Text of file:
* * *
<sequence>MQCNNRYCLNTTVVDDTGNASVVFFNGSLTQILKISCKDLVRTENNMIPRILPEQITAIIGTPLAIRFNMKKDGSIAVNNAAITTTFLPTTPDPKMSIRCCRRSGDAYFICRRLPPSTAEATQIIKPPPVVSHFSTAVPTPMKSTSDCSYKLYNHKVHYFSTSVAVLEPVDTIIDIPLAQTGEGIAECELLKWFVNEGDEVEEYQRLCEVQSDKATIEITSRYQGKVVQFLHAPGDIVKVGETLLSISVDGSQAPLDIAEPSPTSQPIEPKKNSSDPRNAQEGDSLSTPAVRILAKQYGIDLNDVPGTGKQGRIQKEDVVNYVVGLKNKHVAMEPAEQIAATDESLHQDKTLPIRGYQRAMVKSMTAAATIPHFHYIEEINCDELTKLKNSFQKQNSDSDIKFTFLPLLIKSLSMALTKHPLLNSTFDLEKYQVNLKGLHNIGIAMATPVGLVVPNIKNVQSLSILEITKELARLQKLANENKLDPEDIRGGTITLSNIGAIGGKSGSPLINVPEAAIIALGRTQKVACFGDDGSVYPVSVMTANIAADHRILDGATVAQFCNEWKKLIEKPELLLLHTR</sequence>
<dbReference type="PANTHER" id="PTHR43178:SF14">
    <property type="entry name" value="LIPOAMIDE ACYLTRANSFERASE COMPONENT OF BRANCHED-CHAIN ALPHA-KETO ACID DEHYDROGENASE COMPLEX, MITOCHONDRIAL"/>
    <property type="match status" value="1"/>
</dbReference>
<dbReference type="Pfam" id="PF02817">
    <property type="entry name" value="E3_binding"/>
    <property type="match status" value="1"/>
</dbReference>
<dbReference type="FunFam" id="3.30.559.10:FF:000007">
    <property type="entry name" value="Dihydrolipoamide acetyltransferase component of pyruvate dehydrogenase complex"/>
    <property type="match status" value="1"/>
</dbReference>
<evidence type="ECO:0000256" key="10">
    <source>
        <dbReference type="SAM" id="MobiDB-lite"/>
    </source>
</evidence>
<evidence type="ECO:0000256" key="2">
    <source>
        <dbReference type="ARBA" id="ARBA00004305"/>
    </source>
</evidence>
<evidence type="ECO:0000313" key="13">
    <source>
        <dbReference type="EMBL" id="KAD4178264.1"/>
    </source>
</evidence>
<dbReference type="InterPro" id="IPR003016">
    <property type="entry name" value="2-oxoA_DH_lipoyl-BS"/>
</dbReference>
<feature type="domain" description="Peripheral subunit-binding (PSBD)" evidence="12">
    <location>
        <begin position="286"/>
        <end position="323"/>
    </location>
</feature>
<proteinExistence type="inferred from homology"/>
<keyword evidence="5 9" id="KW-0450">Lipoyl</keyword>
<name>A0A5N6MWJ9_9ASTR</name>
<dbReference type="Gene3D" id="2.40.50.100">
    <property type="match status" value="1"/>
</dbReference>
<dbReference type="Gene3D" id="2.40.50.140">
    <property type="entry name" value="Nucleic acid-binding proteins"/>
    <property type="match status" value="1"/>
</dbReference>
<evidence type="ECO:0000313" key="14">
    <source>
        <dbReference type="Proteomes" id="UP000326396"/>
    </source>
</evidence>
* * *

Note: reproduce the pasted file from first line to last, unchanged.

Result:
<sequence>MQCNNRYCLNTTVVDDTGNASVVFFNGSLTQILKISCKDLVRTENNMIPRILPEQITAIIGTPLAIRFNMKKDGSIAVNNAAITTTFLPTTPDPKMSIRCCRRSGDAYFICRRLPPSTAEATQIIKPPPVVSHFSTAVPTPMKSTSDCSYKLYNHKVHYFSTSVAVLEPVDTIIDIPLAQTGEGIAECELLKWFVNEGDEVEEYQRLCEVQSDKATIEITSRYQGKVVQFLHAPGDIVKVGETLLSISVDGSQAPLDIAEPSPTSQPIEPKKNSSDPRNAQEGDSLSTPAVRILAKQYGIDLNDVPGTGKQGRIQKEDVVNYVVGLKNKHVAMEPAEQIAATDESLHQDKTLPIRGYQRAMVKSMTAAATIPHFHYIEEINCDELTKLKNSFQKQNSDSDIKFTFLPLLIKSLSMALTKHPLLNSTFDLEKYQVNLKGLHNIGIAMATPVGLVVPNIKNVQSLSILEITKELARLQKLANENKLDPEDIRGGTITLSNIGAIGGKSGSPLINVPEAAIIALGRTQKVACFGDDGSVYPVSVMTANIAADHRILDGATVAQFCNEWKKLIEKPELLLLHTR</sequence>
<dbReference type="PANTHER" id="PTHR43178:SF14">
    <property type="entry name" value="LIPOAMIDE ACYLTRANSFERASE COMPONENT OF BRANCHED-CHAIN ALPHA-KETO ACID DEHYDROGENASE COMPLEX, MITOCHONDRIAL"/>
    <property type="match status" value="1"/>
</dbReference>
<dbReference type="Pfam" id="PF02817">
    <property type="entry name" value="E3_binding"/>
    <property type="match status" value="1"/>
</dbReference>
<dbReference type="FunFam" id="3.30.559.10:FF:000007">
    <property type="entry name" value="Dihydrolipoamide acetyltransferase component of pyruvate dehydrogenase complex"/>
    <property type="match status" value="1"/>
</dbReference>
<evidence type="ECO:0000256" key="10">
    <source>
        <dbReference type="SAM" id="MobiDB-lite"/>
    </source>
</evidence>
<evidence type="ECO:0000256" key="2">
    <source>
        <dbReference type="ARBA" id="ARBA00004305"/>
    </source>
</evidence>
<evidence type="ECO:0000313" key="13">
    <source>
        <dbReference type="EMBL" id="KAD4178264.1"/>
    </source>
</evidence>
<dbReference type="InterPro" id="IPR003016">
    <property type="entry name" value="2-oxoA_DH_lipoyl-BS"/>
</dbReference>
<feature type="domain" description="Peripheral subunit-binding (PSBD)" evidence="12">
    <location>
        <begin position="286"/>
        <end position="323"/>
    </location>
</feature>
<proteinExistence type="inferred from homology"/>
<keyword evidence="5 9" id="KW-0450">Lipoyl</keyword>
<name>A0A5N6MWJ9_9ASTR</name>
<dbReference type="Gene3D" id="2.40.50.100">
    <property type="match status" value="1"/>
</dbReference>
<dbReference type="Gene3D" id="2.40.50.140">
    <property type="entry name" value="Nucleic acid-binding proteins"/>
    <property type="match status" value="1"/>
</dbReference>
<evidence type="ECO:0000313" key="14">
    <source>
        <dbReference type="Proteomes" id="UP000326396"/>
    </source>
</evidence>